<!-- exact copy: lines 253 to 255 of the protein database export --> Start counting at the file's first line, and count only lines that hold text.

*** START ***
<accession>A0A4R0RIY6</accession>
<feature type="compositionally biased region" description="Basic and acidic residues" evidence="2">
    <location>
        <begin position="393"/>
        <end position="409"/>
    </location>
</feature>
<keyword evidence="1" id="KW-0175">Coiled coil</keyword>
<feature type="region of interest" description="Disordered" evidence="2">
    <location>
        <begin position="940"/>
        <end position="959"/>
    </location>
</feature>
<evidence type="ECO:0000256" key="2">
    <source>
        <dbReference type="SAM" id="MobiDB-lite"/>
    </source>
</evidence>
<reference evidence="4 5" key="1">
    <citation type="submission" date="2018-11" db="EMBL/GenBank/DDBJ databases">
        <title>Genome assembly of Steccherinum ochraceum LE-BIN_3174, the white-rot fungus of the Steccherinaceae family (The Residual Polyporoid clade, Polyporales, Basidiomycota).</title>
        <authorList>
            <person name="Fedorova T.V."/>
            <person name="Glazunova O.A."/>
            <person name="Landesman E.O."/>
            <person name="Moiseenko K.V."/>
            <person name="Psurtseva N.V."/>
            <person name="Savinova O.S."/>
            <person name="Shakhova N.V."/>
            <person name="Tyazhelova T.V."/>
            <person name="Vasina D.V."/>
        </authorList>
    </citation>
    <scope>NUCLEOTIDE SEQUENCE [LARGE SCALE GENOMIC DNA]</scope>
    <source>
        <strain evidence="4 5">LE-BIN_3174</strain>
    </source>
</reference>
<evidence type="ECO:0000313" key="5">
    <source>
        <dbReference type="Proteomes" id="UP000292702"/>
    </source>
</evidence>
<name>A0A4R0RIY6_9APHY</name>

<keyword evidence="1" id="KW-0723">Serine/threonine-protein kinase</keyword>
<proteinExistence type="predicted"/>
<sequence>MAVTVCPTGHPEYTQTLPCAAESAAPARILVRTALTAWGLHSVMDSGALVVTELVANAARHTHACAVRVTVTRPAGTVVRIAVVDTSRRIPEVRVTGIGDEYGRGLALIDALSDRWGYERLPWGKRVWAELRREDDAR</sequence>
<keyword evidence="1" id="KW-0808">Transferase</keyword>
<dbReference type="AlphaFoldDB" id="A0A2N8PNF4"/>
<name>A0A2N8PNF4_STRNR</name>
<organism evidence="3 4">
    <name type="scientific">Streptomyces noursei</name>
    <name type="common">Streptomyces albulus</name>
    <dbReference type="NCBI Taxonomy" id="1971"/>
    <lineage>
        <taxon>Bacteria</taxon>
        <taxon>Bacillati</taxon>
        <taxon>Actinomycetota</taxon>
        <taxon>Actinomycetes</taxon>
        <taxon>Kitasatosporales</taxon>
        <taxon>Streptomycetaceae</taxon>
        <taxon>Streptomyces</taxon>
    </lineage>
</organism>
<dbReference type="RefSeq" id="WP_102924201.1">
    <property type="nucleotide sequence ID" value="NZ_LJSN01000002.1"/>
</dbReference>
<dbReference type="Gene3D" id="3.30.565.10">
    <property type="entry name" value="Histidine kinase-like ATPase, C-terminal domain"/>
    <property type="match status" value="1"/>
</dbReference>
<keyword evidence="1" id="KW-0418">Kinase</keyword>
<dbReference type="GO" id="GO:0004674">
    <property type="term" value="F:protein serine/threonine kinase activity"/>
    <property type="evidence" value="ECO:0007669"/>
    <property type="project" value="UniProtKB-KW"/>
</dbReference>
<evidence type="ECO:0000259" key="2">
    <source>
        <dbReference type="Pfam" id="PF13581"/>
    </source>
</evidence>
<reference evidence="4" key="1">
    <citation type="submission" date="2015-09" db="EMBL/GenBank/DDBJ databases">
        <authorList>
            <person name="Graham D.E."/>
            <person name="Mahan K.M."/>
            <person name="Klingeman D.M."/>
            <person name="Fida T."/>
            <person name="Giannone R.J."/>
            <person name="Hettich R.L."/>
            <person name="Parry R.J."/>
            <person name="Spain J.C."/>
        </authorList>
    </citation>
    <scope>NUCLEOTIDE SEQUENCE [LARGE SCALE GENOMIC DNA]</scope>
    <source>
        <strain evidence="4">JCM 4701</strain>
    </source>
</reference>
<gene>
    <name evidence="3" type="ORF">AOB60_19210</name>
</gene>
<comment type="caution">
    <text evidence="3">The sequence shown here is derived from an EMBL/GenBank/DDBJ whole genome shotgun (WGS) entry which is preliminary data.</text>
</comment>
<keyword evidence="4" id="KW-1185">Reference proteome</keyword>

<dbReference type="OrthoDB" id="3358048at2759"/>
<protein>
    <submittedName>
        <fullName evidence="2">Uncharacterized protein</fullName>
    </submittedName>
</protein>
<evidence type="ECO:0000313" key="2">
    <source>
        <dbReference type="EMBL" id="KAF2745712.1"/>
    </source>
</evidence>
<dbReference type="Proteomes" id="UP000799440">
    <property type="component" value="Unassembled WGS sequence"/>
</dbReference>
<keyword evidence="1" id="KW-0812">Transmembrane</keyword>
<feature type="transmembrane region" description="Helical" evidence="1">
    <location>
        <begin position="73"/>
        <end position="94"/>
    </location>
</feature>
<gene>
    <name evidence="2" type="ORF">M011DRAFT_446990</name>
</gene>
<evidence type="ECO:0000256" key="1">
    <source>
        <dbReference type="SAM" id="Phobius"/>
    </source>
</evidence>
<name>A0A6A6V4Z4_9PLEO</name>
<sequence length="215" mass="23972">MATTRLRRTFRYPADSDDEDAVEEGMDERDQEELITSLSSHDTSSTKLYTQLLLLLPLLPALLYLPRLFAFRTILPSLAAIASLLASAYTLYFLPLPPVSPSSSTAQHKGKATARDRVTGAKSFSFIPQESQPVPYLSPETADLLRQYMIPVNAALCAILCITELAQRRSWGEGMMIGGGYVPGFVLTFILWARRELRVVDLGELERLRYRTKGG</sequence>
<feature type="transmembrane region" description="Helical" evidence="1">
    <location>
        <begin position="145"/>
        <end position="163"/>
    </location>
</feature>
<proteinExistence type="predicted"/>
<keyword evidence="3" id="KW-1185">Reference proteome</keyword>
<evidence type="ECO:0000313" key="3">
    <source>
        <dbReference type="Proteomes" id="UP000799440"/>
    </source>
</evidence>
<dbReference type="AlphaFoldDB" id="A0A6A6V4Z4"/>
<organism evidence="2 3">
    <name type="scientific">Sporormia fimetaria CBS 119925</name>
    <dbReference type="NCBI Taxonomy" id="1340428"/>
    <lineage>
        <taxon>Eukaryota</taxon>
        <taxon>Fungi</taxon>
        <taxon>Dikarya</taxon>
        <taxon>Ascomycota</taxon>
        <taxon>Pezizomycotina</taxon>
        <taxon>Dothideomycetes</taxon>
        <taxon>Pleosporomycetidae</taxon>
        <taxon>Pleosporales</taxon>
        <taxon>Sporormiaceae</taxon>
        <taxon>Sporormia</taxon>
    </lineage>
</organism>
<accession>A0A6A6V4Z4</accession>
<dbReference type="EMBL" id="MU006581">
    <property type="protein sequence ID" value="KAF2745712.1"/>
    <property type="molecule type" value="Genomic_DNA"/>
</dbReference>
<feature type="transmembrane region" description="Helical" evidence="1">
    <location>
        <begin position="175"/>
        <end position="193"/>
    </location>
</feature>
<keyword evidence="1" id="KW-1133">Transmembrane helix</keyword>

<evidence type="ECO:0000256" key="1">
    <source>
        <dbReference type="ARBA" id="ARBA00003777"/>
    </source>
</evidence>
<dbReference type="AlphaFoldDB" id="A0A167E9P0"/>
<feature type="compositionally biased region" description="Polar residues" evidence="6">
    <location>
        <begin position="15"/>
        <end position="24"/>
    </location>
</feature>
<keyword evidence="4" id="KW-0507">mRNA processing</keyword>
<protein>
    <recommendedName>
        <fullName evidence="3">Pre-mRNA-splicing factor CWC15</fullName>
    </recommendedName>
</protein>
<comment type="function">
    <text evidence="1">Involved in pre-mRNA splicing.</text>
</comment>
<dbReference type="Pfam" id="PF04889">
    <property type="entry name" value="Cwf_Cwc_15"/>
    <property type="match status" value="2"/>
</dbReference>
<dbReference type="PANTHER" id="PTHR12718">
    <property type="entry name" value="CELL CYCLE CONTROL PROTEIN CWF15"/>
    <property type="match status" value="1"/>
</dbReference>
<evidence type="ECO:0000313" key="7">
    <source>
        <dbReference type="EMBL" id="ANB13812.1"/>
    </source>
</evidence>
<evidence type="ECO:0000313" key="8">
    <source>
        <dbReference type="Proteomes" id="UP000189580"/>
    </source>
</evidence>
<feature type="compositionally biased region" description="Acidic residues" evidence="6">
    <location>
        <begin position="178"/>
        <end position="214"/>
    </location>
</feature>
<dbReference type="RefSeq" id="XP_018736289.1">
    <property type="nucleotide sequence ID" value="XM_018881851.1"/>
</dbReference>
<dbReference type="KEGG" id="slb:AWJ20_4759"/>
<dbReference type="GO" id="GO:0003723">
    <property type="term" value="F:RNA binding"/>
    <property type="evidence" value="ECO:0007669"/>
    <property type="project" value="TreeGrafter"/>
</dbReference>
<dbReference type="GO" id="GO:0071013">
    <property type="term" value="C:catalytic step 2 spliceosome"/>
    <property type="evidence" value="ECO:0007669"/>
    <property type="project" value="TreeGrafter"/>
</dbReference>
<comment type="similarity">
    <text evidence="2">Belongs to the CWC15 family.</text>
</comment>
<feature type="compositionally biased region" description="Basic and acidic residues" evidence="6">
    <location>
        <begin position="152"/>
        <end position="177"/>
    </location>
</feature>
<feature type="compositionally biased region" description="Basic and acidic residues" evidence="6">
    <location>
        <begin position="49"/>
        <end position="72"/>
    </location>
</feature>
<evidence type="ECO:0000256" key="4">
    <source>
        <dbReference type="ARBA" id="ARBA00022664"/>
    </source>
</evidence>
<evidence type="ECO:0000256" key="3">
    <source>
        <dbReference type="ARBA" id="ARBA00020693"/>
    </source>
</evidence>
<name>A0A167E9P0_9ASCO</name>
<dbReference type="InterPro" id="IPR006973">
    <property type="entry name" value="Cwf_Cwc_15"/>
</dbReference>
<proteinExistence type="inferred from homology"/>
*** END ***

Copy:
        <end position="72"/>
    </location>
</feature>